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Savior movements
Savior movements
We can say that after surviving this last nationalist trauma, we have experienced with the Kurdish issue, we may move toward regional integration in line with the spirit of the times.
Wednesday, March 3,2010 21:42
by Ali Bulaç World Bulletin

Looking at the chronology of nationalist movements within the Ottoman Empire, we see that the first nationalist movements emerged among the Balkan nations, the Greeks, Bulgarians and Albanians, seeking to secede from the empire. The second nationalist wave was seen among the Ottoman elites who did not believe the empire could be saved through Ottomanism or Islamism.

The third wave was seen among Arabs. Finally, nationalist movements emerged among Kurds, and in a sense, the Kurdish issue, which causes difficulties today corresponds to a form of late nationalism that originally started in the 19th century Ottoman Empire.
We can say that after surviving this last nationalist trauma, we have experienced with the Kurdish issue, we may move toward regional integration in line with the spirit of the times.

Abdülhamit II believed that the Ottoman Empire would lose the Middle East in the medium term and be deprived of its influence in the Caucasus. So, he concluded, the major Islamic nations (anas?r-? ?slam) of the empire should be concentrated in Anatolia, which could then be fortified against destructive external forces. And he took measures to this end. Abdülhamit’s strategy had two main targets: first, to delay the collapse of the state as much as possible, and second, to reinforce the empire in material and social aspects during this time. If Abdülhamit had not been deposed and if he could have developed a healthy dialogue and cooperation with Islamists, the empire might not have collapsed.

The first and most important ideology that developed among Ottoman intellectuals in this chaotic environment was Ottomanism. Ottomanists argued that by uniting diverse elements of the empire or by drawing them closer to each other, the empire could be turned into a crucible or a common land where every diverse unit could live happily.

Another major intellectual and political movement that deserves to be discussed is Islamism. Like Abdülhamit, the Muslims of the time thought that we would lose the Balkans and a serious problem would arise in six eastern provinces with sizable Armenian populations. For Islamists, it might be possible to keep the Muslim nations of the Caucasus and the Middle East together by stressing Islam as the binding force. This was the main theme of almost all Islamists, including Said Nursi. The theoreticians of Islamism maintained that there are different elements under Islam and it is necessary to promote the unity and integrity of these elements, which could be done with reference to a common identity as Muslims.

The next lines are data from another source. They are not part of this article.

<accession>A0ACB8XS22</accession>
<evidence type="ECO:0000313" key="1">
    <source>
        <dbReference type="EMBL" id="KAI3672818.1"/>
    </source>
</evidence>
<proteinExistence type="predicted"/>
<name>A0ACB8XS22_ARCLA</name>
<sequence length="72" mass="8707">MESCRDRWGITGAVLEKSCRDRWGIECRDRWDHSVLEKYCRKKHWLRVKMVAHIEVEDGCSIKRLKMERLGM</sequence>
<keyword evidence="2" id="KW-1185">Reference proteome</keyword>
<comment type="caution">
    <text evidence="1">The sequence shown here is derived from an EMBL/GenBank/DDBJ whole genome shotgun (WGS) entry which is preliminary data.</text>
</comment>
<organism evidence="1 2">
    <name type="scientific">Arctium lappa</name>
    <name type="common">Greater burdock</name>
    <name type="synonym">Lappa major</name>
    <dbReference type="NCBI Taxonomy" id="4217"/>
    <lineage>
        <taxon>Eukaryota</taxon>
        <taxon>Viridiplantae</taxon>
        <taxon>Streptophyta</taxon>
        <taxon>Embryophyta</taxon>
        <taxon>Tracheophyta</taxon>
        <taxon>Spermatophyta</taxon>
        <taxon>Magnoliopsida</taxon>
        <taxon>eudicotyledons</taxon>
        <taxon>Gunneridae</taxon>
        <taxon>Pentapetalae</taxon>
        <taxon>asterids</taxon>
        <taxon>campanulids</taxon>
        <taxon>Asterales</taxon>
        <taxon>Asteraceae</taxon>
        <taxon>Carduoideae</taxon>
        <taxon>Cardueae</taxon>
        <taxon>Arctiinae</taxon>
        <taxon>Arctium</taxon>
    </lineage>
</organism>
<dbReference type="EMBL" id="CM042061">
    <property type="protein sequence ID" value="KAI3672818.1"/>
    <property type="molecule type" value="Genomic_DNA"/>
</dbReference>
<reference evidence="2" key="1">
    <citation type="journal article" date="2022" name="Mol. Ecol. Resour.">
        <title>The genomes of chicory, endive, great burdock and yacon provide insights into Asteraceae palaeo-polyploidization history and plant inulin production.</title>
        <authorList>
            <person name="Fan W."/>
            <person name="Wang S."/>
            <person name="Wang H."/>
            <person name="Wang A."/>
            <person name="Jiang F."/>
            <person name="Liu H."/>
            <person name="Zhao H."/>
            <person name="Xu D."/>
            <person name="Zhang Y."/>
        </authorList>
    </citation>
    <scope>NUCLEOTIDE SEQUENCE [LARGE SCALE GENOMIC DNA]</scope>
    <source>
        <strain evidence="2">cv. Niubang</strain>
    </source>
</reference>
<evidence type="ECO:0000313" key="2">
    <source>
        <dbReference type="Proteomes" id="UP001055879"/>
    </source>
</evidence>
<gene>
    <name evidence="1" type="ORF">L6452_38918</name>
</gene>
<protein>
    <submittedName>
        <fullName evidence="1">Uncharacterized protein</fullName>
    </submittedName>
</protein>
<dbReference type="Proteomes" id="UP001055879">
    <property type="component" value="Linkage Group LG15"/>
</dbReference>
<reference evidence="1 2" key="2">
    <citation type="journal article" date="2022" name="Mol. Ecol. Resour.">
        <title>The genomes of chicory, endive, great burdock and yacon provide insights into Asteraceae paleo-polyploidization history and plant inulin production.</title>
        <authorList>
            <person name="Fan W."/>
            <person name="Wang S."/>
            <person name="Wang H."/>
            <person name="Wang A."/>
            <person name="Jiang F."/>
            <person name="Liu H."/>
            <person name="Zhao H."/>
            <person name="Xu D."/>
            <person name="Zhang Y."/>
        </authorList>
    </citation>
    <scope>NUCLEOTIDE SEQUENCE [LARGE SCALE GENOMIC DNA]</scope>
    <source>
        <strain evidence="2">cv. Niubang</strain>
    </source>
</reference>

The third major movement was Turkism. The major proponents of this movement came not from within the Ottoman Empire, but from the Caucasus and Asia, such as Yusuf Akçora, Velidi Zeki Togan, Ahmet A?ao?lu and Sadri Maksudi. As the first movement of modernization was triggered by Kavalal? Mehmet Ali Pa?a and Egyptian intellectuals, those who gave rise to nationalism based on ethnicity and secularism were the authors who originally came from the Caucasus.

This is an important point because Ottoman intellectuals and political elites were still cool toward nationalist ideologies. They were perfectly justified in being so as there was an empire in their hands and both non-Muslims and Muslims were living together and promoting ethnic nationalism would certainly lead to the separation of diverse religious and ethnic groups.

The proponents of Turkism introduce two major concepts:

(1) Advocacy of the Turkish language. Proponents of this movement, particularly ?mer Seyfettin, tended to attach great importance to language. They criticized the traditional literary forms for not using the language naturally used by the people. They slammed the literary texts of Servet-i Fünun as elaborated beyond being comprehensible and suggested that it was not even a language. They advocated that the language should be the language spoken by the ordinary people, i.e., Turkish.

(2) The proponents of Turkish defined “homeland” within the ideological context of the French Revolution. The new homeland was foreign both to Ottomanists and Islamists, who scorned it. Similarly, the concept of “race” was considerably weak until the establishment of the second constitutional monarchy and the rise to power of the Committee of Union and Progress (?ttihat ve Terakki). This concept gained currency particularly after the establishment of the republic. In this way, new Turkish nationalism, based on the Turkish race, was formulated with emphasis on the Turkish identity.


tags: Islamism / Nationalist Movements / Ottoman Empire / Kurds / Islamists / Albanians / Greeks / Political Movement / French Revolution / Islamic Nation / Caliphate
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